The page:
Soliloquy in F.

August 22, 2009 at 3:47 pm | Posted in writing | 9 Comments

well, well, that didn’t go as expected
he said dropping his salute to the setting sun
wailing chorus, gingatao, she’s done
they’re always more hungry down the bottom end
we should write an ode to saw wai

and conjunction placed the glass
ark inside this bottle an obvious
ship of fools wailing an elegant
arc and fills the glass

t’was sumerians invented the arabesque
then muslims, scholars and gentlemen all
considered the sacred
whilst the west wind blew an end
declaring nothing

i was looking
for the bridge haha lay down
misere, didn’t stand a chance
son, scorpion sting and so forth
Sir Les, well actually his wife
chattering jewellery with new york cool discussing the spelling of Basquiat in previous summer pastures whilst their neglected children came to me for fulfilment of their egos, endlessly consuming the regurgitations of the press, extra virgin full of light.

Viva Dario Fo! He knocks me out of reverie, bye bye blackbird blackbird bye bye (I first realised my career would go no further than generic drunk businessmen, play the Art of Waiting again, that’s cool. Hmm he says seeing her bending over the pool table, women are such vicious creatures and men so slow, there’s a good reason beyond morality, mortality, monogamy beyond the obviousness of orchids.


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  1. yr longer pieces are like feasts for the mind, so many pieces to taste, consume, and ruminate over

  2. j’envoie le bonsoir à Paul des antipodes,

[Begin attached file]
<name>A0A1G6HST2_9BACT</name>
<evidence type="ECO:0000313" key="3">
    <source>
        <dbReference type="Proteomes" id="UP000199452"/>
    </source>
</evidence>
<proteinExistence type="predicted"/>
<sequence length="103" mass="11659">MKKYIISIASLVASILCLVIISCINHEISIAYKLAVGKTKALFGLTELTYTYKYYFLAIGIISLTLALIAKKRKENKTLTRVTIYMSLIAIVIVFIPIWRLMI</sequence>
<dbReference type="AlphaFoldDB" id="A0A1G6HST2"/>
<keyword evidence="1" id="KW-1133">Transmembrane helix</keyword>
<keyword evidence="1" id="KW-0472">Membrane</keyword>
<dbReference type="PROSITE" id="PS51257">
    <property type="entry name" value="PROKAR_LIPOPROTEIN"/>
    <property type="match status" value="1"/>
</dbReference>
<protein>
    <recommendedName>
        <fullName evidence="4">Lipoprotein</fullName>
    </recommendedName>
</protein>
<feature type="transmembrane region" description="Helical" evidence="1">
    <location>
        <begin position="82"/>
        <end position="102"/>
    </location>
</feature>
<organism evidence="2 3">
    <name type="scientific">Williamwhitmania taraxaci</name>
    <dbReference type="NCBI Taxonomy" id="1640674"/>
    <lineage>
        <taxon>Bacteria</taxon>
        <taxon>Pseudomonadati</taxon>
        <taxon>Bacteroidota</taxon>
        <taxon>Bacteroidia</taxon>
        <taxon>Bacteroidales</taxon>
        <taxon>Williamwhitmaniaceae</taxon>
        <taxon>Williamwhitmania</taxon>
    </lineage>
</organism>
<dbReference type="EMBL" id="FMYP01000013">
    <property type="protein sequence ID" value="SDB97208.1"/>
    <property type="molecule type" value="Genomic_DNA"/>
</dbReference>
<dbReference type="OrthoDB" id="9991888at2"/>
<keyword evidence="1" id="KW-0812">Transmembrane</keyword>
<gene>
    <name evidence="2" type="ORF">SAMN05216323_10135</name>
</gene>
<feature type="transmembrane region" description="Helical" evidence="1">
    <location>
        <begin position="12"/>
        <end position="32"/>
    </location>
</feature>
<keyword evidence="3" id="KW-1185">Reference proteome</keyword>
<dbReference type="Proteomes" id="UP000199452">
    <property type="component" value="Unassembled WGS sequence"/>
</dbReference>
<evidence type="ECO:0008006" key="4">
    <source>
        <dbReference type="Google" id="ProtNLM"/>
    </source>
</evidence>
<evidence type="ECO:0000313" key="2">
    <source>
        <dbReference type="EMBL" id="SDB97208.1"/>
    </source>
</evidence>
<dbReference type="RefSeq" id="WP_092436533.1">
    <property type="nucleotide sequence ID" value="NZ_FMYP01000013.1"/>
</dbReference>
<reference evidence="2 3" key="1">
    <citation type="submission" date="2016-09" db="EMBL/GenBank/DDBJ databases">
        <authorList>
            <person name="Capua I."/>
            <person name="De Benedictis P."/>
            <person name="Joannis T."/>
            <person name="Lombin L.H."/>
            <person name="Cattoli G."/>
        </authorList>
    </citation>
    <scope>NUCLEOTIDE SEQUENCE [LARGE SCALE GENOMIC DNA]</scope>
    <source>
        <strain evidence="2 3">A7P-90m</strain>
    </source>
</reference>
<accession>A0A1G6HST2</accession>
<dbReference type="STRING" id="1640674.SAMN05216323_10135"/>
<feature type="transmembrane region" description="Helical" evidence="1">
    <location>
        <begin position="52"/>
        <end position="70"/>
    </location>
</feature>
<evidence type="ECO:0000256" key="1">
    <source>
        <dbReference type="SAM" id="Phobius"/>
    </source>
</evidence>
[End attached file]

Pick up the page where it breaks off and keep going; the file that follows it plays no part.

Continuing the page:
it almost rhyme…
    poetry is very hard for me to read in English, it is a very laborious exercise but I red your prayer without stopping, and found it beautiful.
    Thank you very much for stopping and commenting on my blog.

  3. Another great poem. ‘Beyond the obviousness of orchids’ is a brilliant final line but I also think the first two lines work so well as an intro. I liked this poem so much I kind of wrote a reply to it in my post today. Call it Gingatao inspiration.

  4. It’s those endless nights creeping in trenchcoats of dull humidity. The crickets songs have been baked by the sweltering August sun and the treefrogs sound weary and sad. Rubbing the coarse stubble of a wrinkled but once handsome face, the guitar player stares into the blackness beyond the dirty window. There’s no one left out there who remembers his name as he cracks the roasted unsalted peanuts throwing the dry husks to the floor. Hours like this he likes to reminisce over other summers of bourbon and cigars. Since the hospital and all the doctor’s warnings perhaps he shouldn’t but he wonders what good this life is anyway. Living alone or dying alone is no different; just a matter of quiet and useless time. He thinks about a piano player in a grey fedora and a skinny tie loosened down the front of a sweaty shirt overlooking Botany Bay. The rain begins to fall in pelting rhythms against a stucco wall and he hums a long forgotten tune. We are the children of the moon’s reflection trying to settle on trembling waves of blue night.That lady in her sequined dress drunk on amber brandy swaying to our tunes, do you remember her sad reflection in the smoky mirror; our mother, shining like the moon?

  5. You had me at the first two lines, P 😉 xx

  6. Oh, I love this, right up to its perfect end: the obviousness of orchids. 🙂

  7. Concatenation, often guilty of looking for the quick fix, failed to make the connection.

  8. Maybe the ladies are just better at pool? It’s the maths and the distraction. A little bit sad – irony – with the need for another drink. I like these ramblings and wordplay and this is like a middle where the piano in the lobby was a beginning… so much more to be told. ‘They’re always more hungry down the bottom’ is brilliant.

    (I remember the guitar players name, F. And the blossom tree. Heady days indeed)

  9. You can hear the crows in this one. Ark Arc

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